Champion pitmaster Tuffy Stone shares his barbecue wisdom.

It’s not every day that a barbecue legend is born in Virginia. But Tuffy Stone is anything but your average pitmaster, with the former Marine, French-trained chef, and six-time World Barbecue Champion standing tall amongst the titans of the Carolinas or Kansas or even the great Lone Star State of Texas. In 2018, he was induced into the Barbecue Hall of Fame, and even without that knowledge, it doesn’t take long to realize that “the professor,” as Stone is fittingly known, is a legend among us, teaching his hard-earned wisdom with a cool grace and sly sense of humor to anyone who asks. On the eve of Independence Day, and in the thick of grilling season, we did just that. Read on to learn for yourself.

When did food first pique your interest?

I've got a lot of memories when it comes to food—my dad grilling in the driveway on his Weber kettle, my mom frying eggplant, my grandmother’s two bullet-style smokers outside her kitchen door. She would smoke turkeys for the holidays. I still remember that smell. Probably one of my first memories of making my own food, I was a teenager and I did my version of surf and turf. I like to hunt and fish, so I pan-fried some squirrel that I had harvested and also some native brook trout that I caught up in the mountains. In the Marine Corps, we liked to cook on weekends, and when I moved to Richmond to go to college in ’86, I started a modest collection of cookbooks. I was waiting tables and tending bar at restaurants to help pay my bills. Eventually I made the decision to work in the kitchen instead of the dining room, never thinking of it as an occupation but a domestic skill set that could always serve me well. My thinking was I could always benefit from knowing how to be a good cook.

What were some of those early cookbooks?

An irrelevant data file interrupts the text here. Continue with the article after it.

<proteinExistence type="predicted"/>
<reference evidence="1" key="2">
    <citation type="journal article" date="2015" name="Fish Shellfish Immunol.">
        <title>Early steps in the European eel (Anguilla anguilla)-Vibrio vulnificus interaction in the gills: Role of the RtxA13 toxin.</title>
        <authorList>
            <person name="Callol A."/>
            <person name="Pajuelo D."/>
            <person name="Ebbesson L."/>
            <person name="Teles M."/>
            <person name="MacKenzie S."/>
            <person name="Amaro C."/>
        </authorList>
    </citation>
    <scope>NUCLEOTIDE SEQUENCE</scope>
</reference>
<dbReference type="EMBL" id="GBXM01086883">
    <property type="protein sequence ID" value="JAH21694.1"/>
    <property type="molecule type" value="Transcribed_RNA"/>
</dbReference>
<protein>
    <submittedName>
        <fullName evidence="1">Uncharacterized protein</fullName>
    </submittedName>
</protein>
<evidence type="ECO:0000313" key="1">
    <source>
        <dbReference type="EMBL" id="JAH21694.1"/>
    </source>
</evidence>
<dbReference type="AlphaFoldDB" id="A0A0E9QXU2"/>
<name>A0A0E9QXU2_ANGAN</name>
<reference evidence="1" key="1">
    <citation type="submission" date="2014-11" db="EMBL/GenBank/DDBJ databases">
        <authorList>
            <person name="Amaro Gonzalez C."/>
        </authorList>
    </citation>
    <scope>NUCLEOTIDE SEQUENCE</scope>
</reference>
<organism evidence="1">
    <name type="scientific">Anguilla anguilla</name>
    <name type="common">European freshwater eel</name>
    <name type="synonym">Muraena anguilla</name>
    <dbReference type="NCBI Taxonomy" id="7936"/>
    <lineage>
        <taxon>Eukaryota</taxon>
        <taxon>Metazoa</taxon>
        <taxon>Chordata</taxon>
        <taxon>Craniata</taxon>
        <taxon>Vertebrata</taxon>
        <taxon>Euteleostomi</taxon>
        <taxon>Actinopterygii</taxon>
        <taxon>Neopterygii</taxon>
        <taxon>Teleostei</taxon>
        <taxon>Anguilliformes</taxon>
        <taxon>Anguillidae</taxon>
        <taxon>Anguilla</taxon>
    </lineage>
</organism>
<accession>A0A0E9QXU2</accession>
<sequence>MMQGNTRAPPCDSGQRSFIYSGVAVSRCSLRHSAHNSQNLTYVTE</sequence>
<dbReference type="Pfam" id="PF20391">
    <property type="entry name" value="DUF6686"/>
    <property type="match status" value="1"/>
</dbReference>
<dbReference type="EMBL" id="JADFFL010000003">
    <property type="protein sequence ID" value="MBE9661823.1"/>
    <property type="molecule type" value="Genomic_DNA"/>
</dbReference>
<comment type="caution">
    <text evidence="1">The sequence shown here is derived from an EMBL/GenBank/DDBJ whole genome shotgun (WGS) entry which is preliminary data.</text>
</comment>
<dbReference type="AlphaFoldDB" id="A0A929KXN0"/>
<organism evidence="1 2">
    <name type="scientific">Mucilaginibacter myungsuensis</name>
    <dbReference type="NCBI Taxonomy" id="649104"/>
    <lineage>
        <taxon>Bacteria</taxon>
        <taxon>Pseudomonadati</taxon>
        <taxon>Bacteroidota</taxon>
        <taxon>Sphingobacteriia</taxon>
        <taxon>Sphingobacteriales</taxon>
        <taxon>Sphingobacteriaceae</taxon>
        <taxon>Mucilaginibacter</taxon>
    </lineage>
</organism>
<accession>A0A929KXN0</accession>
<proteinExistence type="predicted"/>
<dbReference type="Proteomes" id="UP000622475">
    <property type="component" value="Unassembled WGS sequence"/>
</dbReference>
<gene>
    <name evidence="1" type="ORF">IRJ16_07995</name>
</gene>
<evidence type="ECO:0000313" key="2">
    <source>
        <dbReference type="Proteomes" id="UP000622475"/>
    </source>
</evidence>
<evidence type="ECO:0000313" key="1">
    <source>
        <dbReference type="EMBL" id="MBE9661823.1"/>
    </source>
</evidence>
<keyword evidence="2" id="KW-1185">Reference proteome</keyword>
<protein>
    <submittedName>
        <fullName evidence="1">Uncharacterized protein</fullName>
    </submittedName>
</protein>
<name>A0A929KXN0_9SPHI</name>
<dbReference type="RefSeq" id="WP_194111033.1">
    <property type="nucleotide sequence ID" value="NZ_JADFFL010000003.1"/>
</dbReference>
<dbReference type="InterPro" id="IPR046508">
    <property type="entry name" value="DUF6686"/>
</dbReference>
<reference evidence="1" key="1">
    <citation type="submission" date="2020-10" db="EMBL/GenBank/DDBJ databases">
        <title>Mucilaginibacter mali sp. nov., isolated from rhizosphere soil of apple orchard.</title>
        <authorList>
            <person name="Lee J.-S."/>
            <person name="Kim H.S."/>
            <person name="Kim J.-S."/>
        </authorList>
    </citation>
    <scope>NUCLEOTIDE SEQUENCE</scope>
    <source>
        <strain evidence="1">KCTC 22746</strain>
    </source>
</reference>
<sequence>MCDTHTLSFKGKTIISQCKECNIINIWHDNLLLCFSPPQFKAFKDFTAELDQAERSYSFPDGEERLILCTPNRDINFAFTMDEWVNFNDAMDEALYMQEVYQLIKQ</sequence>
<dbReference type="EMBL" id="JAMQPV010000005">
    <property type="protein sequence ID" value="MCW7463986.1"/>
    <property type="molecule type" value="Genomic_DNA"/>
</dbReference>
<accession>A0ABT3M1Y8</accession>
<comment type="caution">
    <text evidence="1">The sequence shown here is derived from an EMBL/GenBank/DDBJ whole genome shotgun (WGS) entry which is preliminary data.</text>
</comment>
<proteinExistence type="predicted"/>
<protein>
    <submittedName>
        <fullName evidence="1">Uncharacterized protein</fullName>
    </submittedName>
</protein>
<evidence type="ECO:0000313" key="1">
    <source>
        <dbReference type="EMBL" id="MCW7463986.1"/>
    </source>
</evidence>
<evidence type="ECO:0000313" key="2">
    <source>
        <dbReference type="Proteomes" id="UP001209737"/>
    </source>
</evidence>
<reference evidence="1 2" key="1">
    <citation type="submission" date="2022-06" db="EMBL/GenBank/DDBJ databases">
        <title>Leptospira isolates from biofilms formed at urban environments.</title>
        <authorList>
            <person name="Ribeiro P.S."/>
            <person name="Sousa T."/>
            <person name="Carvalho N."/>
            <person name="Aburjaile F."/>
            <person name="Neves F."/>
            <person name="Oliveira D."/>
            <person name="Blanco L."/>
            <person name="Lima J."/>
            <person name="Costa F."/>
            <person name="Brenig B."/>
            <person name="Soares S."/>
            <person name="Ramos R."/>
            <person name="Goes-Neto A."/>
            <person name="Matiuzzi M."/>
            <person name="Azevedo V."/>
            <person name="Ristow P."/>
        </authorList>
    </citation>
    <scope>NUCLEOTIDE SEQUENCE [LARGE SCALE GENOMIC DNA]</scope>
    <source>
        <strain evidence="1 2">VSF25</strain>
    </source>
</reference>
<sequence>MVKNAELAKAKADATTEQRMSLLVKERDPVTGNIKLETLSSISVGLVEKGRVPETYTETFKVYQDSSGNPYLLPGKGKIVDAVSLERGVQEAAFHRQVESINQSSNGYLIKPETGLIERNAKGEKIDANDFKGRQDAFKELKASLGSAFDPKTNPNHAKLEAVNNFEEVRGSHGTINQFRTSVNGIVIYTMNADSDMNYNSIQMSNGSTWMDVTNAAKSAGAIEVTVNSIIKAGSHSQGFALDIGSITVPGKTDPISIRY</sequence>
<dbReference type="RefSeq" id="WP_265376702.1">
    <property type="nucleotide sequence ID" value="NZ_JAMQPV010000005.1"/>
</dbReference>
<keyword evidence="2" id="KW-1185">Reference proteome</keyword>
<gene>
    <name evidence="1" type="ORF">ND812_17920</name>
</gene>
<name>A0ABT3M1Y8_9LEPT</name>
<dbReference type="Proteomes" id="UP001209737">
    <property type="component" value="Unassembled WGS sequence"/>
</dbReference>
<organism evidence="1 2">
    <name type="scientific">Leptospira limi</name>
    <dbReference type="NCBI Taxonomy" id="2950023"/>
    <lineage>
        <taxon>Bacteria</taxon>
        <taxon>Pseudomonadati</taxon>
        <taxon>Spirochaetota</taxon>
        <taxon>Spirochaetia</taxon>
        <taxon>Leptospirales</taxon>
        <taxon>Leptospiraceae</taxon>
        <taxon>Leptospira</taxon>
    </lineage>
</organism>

The Joy of Cooking. Julia Child. Jacques Pepin. Southern Living.

Your first job was at La Maisonette in Richmond. When did you begin to recognize the craft, not just the utility?

There, under Chef Alain Vincey. When I went into his kitchen to interview, he had stock simmering on the French flat-top stove, he was turning potatoes with a paring knife, his sous chef was fileting a whole fish. It was fine dining and a from-scratch kitchen. There, I learned how to make pâtés and terrines and Dover sole in parchment paper. I made things like crème pâtissière and crème anglaise and crème caramel and chocolate marquise. There was a connective process there that I really fell in love with. There’s a part of me that’s always enjoyed the arts. I collect art. I like to play records. I like photography. Even when I was in the Marine Corps, I would get to whatever country we were having liberty at, I would set out to explore. I had a backpack, a Sony Walkman, and a film camera; I'd take off and go and meet the people and food and culture. I remember sipping hot apple tea in Istanbul, chatting about politics and rugs with this guy who owned a carpet shop.

What records are on your turntable?

Dire Straits’ Communique. Matthew Sweet’s Girlfriend. I've got Lucero. I've got Steely Dan. Jerry Jeff Walker. Miles Davis. Diana Krall. Randy Travis. I could go on. 

How did you come to barbecue?

My wife and I started a catering company in 1993, which will be 30 years old in November. By 2004, we had grown the company to a size where I was no longer cooking like a chef, but mainly managing the business. I was missing being in the kitchen. I knew I needed a new culinary activity to reconnect as a cook. For whatever reason, I knew in my mind that I wanted to learn how to cook with an all wood-burning fire, and how to make barbecue.